My first thought would be that a sheer basque and skirt ensemble would have awkward shadows where the bodice overlaps the upper skirt (unless perhaps the whole skirt were flounced to make a regular pattern of it).
Searching through the fashion descriptions, I'm finding several mid-50s references to contrasting white 'basques' for light summer wear; these appear to be for wearing with a skirt, not as outerwear over another bodice (silk basques over lightweight skirts also seem to pop up). There aren't many illustrations of the former, however, so I'm uncertain about how "basque" is meant in context: it could just be a separate bodice, not necessarily extending below the waist. There's also some suggestions that sheer cotton dresses (organdy in particular) are not made up with basques, but barege (which, if I recall correctly is a semi-sheer wool or wool/silk material) is frequently named for basques. Perhaps someone else can make sense of it:
From Graham's American Monthly Magazine of Literature, Art, and Fashion
"[Detailed description of flounced silk skirt] The basque was trimmed in the same manner but for the warm days we should advise a white basque with pink or light green ribbons."
"Another dress of very novel and pretty effect of fawn colored barege with three flounces embroidered in a deep scallop with silk of the same color. Between each of the barege flounces is a flounce of plaid silk also scalloped in silk. When a white basque is not worn with this dress the basque made for it is of the plaid silk the same as that which compose the flounces."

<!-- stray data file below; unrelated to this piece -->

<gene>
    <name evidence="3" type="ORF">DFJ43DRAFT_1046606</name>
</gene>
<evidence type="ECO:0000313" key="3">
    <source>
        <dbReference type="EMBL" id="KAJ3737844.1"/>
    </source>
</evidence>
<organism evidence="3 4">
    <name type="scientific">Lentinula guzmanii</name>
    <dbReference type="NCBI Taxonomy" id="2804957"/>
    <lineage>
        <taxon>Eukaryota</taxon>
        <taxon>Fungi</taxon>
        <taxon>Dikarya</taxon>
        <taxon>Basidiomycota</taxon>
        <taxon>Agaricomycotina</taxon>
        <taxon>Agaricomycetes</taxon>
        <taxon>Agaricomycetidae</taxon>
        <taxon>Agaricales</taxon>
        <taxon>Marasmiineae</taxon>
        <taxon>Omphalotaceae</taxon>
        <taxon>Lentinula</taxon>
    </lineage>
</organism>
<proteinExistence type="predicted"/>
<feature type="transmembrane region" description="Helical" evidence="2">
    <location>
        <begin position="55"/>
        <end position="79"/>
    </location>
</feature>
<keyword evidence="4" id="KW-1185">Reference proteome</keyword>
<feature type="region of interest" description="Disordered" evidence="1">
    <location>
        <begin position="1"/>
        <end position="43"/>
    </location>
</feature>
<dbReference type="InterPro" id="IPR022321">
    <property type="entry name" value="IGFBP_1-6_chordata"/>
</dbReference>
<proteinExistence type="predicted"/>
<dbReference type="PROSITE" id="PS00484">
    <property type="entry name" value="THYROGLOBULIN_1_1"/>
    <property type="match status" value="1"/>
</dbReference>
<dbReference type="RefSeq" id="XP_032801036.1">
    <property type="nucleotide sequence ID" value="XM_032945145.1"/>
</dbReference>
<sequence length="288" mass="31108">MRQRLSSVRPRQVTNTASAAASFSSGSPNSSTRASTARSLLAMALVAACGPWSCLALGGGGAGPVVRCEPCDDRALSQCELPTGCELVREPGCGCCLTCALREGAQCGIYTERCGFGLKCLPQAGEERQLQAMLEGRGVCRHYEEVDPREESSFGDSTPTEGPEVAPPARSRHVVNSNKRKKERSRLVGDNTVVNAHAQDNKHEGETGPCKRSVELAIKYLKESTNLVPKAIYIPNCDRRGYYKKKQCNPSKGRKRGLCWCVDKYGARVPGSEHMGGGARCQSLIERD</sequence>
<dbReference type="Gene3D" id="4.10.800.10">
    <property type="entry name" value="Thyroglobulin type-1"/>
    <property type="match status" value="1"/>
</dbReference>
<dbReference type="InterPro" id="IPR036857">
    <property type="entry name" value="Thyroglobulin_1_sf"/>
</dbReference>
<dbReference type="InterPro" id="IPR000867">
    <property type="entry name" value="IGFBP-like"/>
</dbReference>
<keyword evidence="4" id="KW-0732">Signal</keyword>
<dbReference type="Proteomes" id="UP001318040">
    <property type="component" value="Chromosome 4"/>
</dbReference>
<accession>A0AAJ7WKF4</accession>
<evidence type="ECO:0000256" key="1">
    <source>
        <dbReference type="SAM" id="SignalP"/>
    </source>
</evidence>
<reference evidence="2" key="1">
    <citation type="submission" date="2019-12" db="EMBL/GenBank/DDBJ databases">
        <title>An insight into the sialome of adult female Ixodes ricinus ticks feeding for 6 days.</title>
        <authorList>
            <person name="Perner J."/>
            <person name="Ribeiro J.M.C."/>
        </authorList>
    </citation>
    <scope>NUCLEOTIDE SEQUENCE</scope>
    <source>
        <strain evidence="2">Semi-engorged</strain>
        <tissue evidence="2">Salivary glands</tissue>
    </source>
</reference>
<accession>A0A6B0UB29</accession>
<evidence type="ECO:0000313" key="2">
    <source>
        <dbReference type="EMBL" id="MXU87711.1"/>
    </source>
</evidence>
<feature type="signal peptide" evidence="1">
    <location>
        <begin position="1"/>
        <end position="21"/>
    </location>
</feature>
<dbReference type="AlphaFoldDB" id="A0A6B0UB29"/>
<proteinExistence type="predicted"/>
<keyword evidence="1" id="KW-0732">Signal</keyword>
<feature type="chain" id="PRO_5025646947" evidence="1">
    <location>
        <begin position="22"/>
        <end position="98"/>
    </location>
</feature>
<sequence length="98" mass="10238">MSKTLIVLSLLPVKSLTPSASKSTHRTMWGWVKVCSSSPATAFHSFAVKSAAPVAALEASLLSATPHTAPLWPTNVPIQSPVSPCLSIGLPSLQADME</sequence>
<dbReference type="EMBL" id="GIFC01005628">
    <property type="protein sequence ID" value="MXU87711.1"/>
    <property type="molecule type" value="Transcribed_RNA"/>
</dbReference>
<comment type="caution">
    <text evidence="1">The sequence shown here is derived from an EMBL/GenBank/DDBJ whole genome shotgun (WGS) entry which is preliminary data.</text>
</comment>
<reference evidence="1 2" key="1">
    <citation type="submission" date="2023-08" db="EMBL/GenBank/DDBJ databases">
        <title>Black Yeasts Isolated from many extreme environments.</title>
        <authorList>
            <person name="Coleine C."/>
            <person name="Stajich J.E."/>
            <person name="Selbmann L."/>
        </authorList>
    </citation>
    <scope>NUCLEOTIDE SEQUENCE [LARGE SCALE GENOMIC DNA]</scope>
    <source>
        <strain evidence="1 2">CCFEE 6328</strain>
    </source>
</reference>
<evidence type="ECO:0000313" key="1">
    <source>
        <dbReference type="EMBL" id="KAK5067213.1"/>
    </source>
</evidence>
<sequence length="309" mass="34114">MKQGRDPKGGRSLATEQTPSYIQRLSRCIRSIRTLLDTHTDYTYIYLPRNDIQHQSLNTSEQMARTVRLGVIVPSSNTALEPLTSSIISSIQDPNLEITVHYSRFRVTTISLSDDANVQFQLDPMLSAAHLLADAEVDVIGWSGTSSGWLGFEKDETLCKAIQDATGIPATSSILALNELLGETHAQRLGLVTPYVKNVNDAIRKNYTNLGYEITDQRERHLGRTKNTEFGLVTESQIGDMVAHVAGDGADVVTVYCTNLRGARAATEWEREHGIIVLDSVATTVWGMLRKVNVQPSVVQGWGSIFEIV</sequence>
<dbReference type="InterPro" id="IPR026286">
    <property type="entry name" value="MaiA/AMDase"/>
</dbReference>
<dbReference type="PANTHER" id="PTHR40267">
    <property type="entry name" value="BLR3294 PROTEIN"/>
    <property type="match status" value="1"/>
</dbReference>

"Light materials are of course prevalent this month, and flounces have established their reign. Moire antique, however, has not been laid aside but then it is only worn as a skirt; thanks to the universal fashion of white muslin basques or waists, rich silks can be worn this year Many prefer this to muslins and bareges which are so soon tumbled and which require so much care in the accessories and the underskirts There are however some beautiful light materials this summer: barege, of course, mousseline de soie, crepe de Paris, grenadine and chali (challis?), which is only a revival, but one much to be admired for it is a beautiful tissue and most becoming from its graceful folds. Besides there are jaconets, and organdies, and lawns of very beautiful pattern... A very good innovation for hot weather is to line the barege basques with soft fine mull muslin; it is better than Florence silk for this purpose at this season... Dresses are almost all made with basques--still for very young ladies we think the plain or full corsage is more suitable..."The London and Paris Ladies' Magazine of Fashion
"... the bodies of barege and organdy dresses are made full without basques; the flounces of organdys are edged by a small guipure or lace edging the top flounce, left open in front as a tunic which gives the effect of a basque... When the barege dresses are without basques the bodies are full, with ceinture of wide ribbon and floating ends, but the basques are more generally preferred. There is a new material of still slighter texture than barege, but less flimsy; they as well as bareges are worn over silk skirts flounced which is preferred to lining the flounce."The New Monthly Belle Assemblee
"Gowns in barege
, and grenadine
are made with flounces... As for the corsages of the gowns, those in thin materials are either a la vierge
or full bodies gathered at the waist and shoulders or a sort of vest with basquines
; but this last is very difficult to make and rarely fits well. The basques
are much easier to succeed in and produce the same effect. Most of the corsages
, particularly those in silk, are made quite high."